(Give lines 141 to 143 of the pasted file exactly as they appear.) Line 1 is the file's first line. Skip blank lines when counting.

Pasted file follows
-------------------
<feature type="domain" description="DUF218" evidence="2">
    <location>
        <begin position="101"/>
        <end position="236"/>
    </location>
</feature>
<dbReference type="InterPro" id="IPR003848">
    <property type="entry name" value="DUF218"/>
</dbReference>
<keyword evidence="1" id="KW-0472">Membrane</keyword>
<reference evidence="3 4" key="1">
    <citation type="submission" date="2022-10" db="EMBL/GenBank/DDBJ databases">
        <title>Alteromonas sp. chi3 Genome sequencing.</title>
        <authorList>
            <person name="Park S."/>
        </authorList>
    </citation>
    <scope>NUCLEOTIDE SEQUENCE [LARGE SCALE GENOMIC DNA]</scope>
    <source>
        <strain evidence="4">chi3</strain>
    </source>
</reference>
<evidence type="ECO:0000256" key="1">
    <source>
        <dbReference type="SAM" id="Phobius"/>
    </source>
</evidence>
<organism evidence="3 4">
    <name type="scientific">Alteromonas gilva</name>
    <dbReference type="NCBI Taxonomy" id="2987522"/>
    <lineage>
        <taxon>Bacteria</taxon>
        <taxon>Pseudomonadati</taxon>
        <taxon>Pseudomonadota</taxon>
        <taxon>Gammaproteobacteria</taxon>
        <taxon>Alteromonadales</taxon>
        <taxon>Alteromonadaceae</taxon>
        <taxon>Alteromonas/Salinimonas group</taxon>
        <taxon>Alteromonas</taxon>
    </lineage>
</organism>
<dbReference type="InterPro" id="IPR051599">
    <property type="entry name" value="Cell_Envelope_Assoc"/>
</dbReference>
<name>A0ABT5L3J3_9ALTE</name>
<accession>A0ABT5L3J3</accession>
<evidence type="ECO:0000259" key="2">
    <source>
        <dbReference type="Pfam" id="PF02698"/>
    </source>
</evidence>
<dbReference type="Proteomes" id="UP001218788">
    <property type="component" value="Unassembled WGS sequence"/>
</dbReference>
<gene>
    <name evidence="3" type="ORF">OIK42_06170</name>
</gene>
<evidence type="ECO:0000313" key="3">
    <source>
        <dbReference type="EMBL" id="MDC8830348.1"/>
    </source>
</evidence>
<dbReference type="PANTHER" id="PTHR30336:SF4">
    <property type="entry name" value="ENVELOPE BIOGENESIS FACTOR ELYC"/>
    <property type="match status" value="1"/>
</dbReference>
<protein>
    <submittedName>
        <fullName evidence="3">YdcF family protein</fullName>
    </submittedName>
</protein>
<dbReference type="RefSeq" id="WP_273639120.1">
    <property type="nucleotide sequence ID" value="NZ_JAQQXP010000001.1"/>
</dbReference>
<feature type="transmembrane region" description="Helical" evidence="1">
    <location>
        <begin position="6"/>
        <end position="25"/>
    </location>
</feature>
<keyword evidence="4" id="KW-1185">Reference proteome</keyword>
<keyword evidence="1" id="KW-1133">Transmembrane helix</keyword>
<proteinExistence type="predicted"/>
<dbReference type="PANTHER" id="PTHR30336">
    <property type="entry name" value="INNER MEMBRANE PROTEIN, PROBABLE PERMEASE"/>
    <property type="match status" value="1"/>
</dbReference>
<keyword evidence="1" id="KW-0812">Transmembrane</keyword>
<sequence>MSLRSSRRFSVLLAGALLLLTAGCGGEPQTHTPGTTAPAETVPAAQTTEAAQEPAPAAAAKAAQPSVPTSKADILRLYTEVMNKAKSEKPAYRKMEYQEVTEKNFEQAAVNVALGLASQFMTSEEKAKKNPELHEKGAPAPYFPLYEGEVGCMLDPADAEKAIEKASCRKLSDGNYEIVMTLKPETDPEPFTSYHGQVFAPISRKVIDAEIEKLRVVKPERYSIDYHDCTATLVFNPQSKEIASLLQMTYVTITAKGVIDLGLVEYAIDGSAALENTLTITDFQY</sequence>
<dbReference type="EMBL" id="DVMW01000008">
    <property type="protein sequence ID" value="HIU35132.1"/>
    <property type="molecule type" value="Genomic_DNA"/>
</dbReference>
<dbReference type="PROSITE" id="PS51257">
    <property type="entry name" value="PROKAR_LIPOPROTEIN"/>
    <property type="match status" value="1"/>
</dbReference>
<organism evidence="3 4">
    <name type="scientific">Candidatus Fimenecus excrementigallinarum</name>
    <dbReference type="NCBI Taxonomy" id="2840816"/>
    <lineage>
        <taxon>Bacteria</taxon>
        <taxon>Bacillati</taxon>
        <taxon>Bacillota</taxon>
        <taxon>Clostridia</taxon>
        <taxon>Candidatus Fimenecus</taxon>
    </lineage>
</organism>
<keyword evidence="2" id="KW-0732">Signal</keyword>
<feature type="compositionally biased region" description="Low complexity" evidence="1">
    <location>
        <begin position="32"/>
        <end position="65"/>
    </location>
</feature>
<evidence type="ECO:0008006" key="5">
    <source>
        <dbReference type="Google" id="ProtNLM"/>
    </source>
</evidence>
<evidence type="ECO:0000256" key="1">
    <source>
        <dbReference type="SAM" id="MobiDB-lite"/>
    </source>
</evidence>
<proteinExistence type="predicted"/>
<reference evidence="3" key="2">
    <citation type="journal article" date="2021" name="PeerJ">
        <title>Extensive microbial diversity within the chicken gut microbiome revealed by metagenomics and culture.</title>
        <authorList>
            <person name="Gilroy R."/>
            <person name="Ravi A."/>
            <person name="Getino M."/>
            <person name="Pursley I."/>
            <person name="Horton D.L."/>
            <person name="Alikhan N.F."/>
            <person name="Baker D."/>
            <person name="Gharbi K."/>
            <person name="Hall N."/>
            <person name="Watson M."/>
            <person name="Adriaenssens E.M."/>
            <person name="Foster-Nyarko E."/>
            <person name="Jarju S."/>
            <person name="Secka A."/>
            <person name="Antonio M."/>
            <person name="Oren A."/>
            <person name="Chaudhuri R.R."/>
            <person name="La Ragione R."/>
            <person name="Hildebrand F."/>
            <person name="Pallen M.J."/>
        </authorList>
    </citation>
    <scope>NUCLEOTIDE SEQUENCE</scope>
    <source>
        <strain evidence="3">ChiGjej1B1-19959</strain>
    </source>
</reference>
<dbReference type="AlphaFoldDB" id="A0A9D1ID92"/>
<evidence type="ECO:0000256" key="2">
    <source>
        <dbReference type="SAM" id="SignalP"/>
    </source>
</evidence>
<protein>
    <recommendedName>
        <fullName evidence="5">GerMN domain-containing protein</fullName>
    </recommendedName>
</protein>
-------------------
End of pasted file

            <person name="Adriaenssens E.M."/>
            <person name="Foster-Nyarko E."/>
            <person name="Jarju S."/>